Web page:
Yes, I love city stuff occasionally, but not every day. I lived in one for 30 years, that was enough. I did my time, but I swear I don't remember my crime.
I am still neck jerking from the experience, however. lol I am probably going to spend 1 or 2 months this summer in Houston. I should start drinking next week to prepare myself.
www. yeah, what you sy is a growing concern for a lot of baby boomers who have had successful careers and are too young to retire . So when they do, they suffere from that loss of identity..Betty Friedan has done a very in depth study of retired executives in US called 'The fountain of Age' , a sort of gerontological study of this group ..this is an interesting subject that should be moved to personal disorder thread started by you...
"loss of identity and 'status anxiety' that they suffer from once out of their circle of power."
I understand the loss of identity, had a touch of that myself, but quickly passed. I think the reason it was easier for me was because I always had a lot of interests. However I do know people that will never quit because of that very reason (identity), because their work is their life and only life. They keep racking up more and more money that they will never spend. Its sad.
[. What is the attraction? I mean, how many plays can you see unless you go to the same one every week?
Vibrant cities like that draw those who love the hustle bustle and the challenge that throbs 24/7 ..you get to meet some of the most ambitious and possibly greedy ones , some of the most creative and determined people who are raring to take on the world...the adrenaline in your blood pumps non-stop..and once you are use to that sort of pace anything slower will bore you to death..when I go to the remote islands of Scotland, after 3 days I m twiddling my thumbs..wondering what to do..and men I know who retire from the fast pace of Wall St. or here in the city sometimes yearn to come back and quite a few die almost within a few years of retirement...strange phenomenon..it has to do with loss of identity and 'status anxiety' that they suffer from once out of their circle of power..when the masters of universe lost their shine..lol
cities like that are not for the faint- hearted and the smart ones are the ones who know when to walk away and have a life...most will have 2 or 3 homes but no time to go spend time in..you are the lucky one who will certainly live a longer better life...I am half way there...hopefully still have time left to live a little more..lol
Bonnie: WEll, London , Tokyo and NY are crazy cities.
I really don't understand how anyone could live in such places with such a lack of space, and I will never be able to figure out how these cities compete for businesses or employees on the world market. I had rather not even see my neighbors houses-I would go nuts. What is the attraction? I mean, how many plays can you see unless you go to the same one every week?
If those cute little heffers are going, I will be there also. lol We will just have to buy the whole block.
That price is not all that uncommon for a used house in good condition. Because Houston has a lot of high volume home builders, a new one that size probably wouldn't be more than another 30K, but no big trees in the new subdivisions, which I don't like. New Houston subdivisions are usually treeless in the beginning because they are building on farm land.
Now ladies, heffers is a complement in Texas. Cultural shock already.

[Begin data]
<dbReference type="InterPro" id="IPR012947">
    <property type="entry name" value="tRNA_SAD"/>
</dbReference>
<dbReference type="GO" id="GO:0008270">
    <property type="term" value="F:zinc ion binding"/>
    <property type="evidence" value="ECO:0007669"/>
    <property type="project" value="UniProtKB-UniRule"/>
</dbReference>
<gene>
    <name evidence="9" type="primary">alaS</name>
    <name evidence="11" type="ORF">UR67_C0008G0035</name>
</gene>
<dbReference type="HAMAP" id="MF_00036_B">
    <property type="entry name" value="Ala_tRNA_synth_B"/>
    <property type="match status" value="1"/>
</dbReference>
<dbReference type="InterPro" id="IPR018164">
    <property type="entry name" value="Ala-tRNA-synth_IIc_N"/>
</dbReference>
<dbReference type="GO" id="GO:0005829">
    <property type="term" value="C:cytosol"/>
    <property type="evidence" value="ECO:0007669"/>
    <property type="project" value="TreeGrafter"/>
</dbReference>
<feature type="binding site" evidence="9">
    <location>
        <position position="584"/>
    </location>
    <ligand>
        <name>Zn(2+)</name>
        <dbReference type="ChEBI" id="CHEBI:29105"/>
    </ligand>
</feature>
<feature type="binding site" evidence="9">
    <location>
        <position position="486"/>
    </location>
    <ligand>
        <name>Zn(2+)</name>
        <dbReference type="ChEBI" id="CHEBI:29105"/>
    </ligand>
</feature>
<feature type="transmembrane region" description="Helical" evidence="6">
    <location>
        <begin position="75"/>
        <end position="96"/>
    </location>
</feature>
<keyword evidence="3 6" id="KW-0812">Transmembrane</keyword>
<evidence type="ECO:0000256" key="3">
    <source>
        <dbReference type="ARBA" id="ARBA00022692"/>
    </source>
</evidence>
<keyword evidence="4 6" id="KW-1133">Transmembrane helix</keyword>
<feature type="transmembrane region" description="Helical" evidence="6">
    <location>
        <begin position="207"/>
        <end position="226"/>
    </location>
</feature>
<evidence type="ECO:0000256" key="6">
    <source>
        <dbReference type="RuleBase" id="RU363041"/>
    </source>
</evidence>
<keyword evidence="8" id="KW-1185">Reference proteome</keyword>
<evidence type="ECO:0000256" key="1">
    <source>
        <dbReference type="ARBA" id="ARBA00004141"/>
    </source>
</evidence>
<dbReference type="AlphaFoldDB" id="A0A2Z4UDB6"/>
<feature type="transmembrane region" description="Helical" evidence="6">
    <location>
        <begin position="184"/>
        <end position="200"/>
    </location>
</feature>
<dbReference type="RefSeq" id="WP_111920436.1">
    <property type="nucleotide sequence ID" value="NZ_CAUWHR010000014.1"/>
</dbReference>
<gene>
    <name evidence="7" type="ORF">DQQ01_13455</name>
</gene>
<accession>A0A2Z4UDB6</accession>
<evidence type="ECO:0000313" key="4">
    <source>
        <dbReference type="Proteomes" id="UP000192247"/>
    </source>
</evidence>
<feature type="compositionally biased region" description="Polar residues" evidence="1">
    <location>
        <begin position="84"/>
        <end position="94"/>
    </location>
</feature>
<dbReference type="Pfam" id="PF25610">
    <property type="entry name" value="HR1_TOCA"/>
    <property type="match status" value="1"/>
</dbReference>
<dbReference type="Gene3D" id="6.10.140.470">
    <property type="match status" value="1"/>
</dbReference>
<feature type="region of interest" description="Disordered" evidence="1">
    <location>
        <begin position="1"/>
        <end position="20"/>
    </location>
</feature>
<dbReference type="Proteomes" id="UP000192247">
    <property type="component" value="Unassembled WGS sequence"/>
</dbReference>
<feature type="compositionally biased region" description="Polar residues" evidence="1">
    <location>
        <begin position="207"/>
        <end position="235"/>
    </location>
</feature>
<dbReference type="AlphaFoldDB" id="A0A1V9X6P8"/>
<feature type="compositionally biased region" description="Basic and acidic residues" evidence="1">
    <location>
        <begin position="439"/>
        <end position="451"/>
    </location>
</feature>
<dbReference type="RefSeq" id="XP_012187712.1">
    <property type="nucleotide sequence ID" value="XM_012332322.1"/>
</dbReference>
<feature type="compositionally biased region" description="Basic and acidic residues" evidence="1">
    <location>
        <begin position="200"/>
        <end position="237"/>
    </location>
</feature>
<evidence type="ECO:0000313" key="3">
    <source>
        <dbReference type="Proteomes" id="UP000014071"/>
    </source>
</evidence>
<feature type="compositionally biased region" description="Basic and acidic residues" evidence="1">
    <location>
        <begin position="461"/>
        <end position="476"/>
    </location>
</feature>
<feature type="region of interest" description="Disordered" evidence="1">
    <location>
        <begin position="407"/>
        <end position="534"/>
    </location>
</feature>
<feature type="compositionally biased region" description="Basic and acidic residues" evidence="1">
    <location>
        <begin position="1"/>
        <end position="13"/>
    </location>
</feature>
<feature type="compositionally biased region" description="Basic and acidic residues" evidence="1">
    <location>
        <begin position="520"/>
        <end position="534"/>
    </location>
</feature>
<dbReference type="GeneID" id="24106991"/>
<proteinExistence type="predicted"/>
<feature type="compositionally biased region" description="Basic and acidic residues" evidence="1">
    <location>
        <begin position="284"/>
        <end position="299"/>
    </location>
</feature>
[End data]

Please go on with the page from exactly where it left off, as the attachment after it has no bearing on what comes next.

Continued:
[ I also don't see why anyone would want to work for them in such a rat race type of city environment. Color me lazy.
www. This site does not take British STerling pond sign..the most expensive resident home in London went for Sterling pound 65m about US$97m..so the Queen's BUckingham palace is probably one of the most expensive site in the world..and the joke is she gets stared at by thousands of prying eyes everyday peering thru her front gate..and even had intruders coming right into her bedroom...lol ..she sure has little privacy in her own expensive home..
[I also don't see why anyone would want to work for them in such a rat race type of city environment. Color me lazy.
www. correction the most expensive house in London went for ?65 m (about US95m)..on the market for ?69m..belonged to the Nigerian Embassy.
WEll, London , Tokyo and NY are crazy cities.my Tokyo apartment (the most expensive part of the city) rental for 2000sq ft was US$20,000 a month in 1990s.So you could buy a house elsewhere in the US for a year's rent,therefore the waste paper basket cost about US$100 per month to occupy its space..lol...
IN Japan when you see a funeral in a house , the next few months the house would be sold because the beneficiaries can't afford to pay 90% Inheritance tax..hence you will understand why Japanese go all over the world just buying branded goods to wear because that is all their disposable income could afford them..and most people just rent or have to go for two generation mortgages..so that the son has to bear the mortgage when the father dies..and in Tokyo you can't own a car unless you submit a measurement of a car parking lot to be approved and measured up by police..and in central Tokyo , cars are parked on framed-platform one above each other and a lift mechanism is needed to get your car down from this life system when you want to drive it..
\it is a mad city where if an executive missed his last train home, he will check into a 'capsule hotel' which is the size of a coffin just to sleep for the night..space is in such shortage that the width of some streets are so narrow you could really stretch and touch each side with your outstretched arms..
You are right about people jumping into the R.E. mkt instead of the stock market. Prices have appreciated well in Tucson. It is still affordable though, especially to those who are from N.Y., Chicago, Cal. etc. Tucson is growing quickly. It is a very nice place to live 9 months of the year.